I was wondering whether dwarfs (e.g. the ones from LOTR) are born with a beard.

And extremely non-baby looking small winged humanoid (it actually looks quite aged with dirty nails, veins standing out on its hands and arms, a sunken chest, slack skin, large red nose and ears, lined face, long white beard and bushy white eyebrows) with a clothespin on its nose uses a stick to poke at the diaper of a baby-like figure many times its size.  I really have no idea what this has to do with the question.

I've just read something about baby hedgehogs getting born with a membrane on their spikes from hurting their mom (source). So I figured the beard of a baby dwarf could be covered with such a membrane just like the spikes of a hoglet.

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    Dwarves have, I believe, been known to call someone a 'beardless youth' or to reference someone 'coming into their beard'. Sadly, I can't recall if this was in Tolkein's work or just in things it inspired.
    – Jeff
    Commented Aug 28, 2013 at 19:48
  • 8
    I should point out that there's no reason to believe a beard would hurt a birthing mother. Newborn infants are often born with full heads of hair. The amniotic fluid soaks the child, and any hair tends to be sodden and plastered flat against the skin.
    – Jeff
    Commented Aug 28, 2013 at 19:53

2 Answers 2


As it was originally tagged LoTR dwarfs:

Lord of The Rings

In The War of the Jewels , Tolkien wrote:

"no Man nor Elf has ever seen a beardless Dwarf - unless he were shaven in mockery, and would then be more like to die of shame... For the Naugrim have beards from the beginning of their lives, male and female alike..."

And to add now that the tag has been removed:

Nearly every writer has their own idea of Dwarfs, Dwarves and Mountain Dwellers! So to find reference to the way each idea of a Dwarf is born, would be madness, however, I'll give it a bash from the settings that I have seen, read etc.


No mention in the lore about Dwarf babies, there is a miniature of a Dwarven female villager holding a baby, however the face of the wee thing can't be seen and these were only made in the 1980s.


I don't recall any mention of babies at all in Discworld. The only reason for mentioning anything in the books is about Women distinguishing themselves as such in society rather than just being "A Dwarf".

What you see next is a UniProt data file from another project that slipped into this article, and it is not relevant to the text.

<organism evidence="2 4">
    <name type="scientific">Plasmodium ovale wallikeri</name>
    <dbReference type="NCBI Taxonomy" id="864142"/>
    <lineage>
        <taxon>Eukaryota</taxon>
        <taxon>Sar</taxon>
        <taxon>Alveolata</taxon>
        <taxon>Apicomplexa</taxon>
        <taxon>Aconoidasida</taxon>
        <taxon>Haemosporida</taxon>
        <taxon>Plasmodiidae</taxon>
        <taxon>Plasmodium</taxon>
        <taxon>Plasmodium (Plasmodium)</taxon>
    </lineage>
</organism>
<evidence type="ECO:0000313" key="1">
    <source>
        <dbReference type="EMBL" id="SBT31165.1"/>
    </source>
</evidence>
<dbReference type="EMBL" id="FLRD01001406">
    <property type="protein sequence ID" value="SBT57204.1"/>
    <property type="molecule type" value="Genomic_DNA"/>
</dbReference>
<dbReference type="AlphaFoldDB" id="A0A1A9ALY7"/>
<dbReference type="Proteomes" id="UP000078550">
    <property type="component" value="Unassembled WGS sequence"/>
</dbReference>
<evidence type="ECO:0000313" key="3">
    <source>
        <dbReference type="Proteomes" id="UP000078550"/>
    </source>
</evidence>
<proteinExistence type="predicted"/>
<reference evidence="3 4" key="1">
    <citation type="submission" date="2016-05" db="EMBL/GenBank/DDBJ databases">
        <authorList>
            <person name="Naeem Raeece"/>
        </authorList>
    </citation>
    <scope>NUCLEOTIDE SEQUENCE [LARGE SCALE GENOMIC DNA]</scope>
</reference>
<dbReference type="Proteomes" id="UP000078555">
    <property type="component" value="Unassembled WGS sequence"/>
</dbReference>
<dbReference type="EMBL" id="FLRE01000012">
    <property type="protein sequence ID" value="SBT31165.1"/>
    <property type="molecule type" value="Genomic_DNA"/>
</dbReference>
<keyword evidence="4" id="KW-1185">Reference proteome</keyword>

D&D, Forgotten Realms

No mention

Generally, I think it's a matter of interpretation. If you're reading/watching something based on Tolkien's version of Dwarfs then one should assume that they are born with beards. Otherwise, in stories where it's not necessary for Dwarfs to have beards and some are known to trim, style or completely shave off their beard; it can be assumed that there isn't much emphasis on the beardyness and it's doubtful that they are born with them.


Since, Dwarf is a broad category of creatures finding their reference in most fantasy stories, it is very difficult to say whether dwarfs are born with beards. Also they are depicted in the later stages of their lives rather than pre-adolescent stage.

But what we find in the only depiction of a young dwarf, baby dwarfs are hinted to have no beard. In Disney's version of SNOW WHITE AND THE SEVEN DWARFS, Dopey was the youngest dwarf, this suggests that he has not yet entered adulthood and hence not grown a beard, which implies that he was not born with a beard.

Snow White and the seven dwarfs, Disney 1937

I would also like to point out that the modern concept of dwarf originated from the Norse and Germanic mythology. Dwarfs were 'produced' rather than 'born' and there is also no account of female Dwarfs, which rules out reproduction. Quoting Wikipedia:

Norse mythology, as recorded in the Poetic Edda (compiled in the 13th century from earlier traditional sources) and the Prose Edda (written by Snorri Sturluson in the 13th century) provide different mythical origins for the beings. The Poetic Edda poem Völuspá details that the dwarfs were the product of the primordial blood of the being Brimir and the bones of Bláinn.

I think this might be the reason we never encounter 'Baby' dwarfs.

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    i read e.g., so it means: 'for example, the ones from the lord of the rings series' Commented Sep 3, 2013 at 18:28
  • e.g. or exempli gratia is latin for 'for example'. I meant dwarfs in general.
    – Joren
    Commented Sep 3, 2013 at 21:31
  • @Joren: I think you should then consider removing the tag 'lord-of-the-rings' in your question by editting it. Commented Sep 4, 2013 at 1:40
  • 1
    Good suggestion, done.
    – Joren
    Commented Sep 4, 2013 at 7:42

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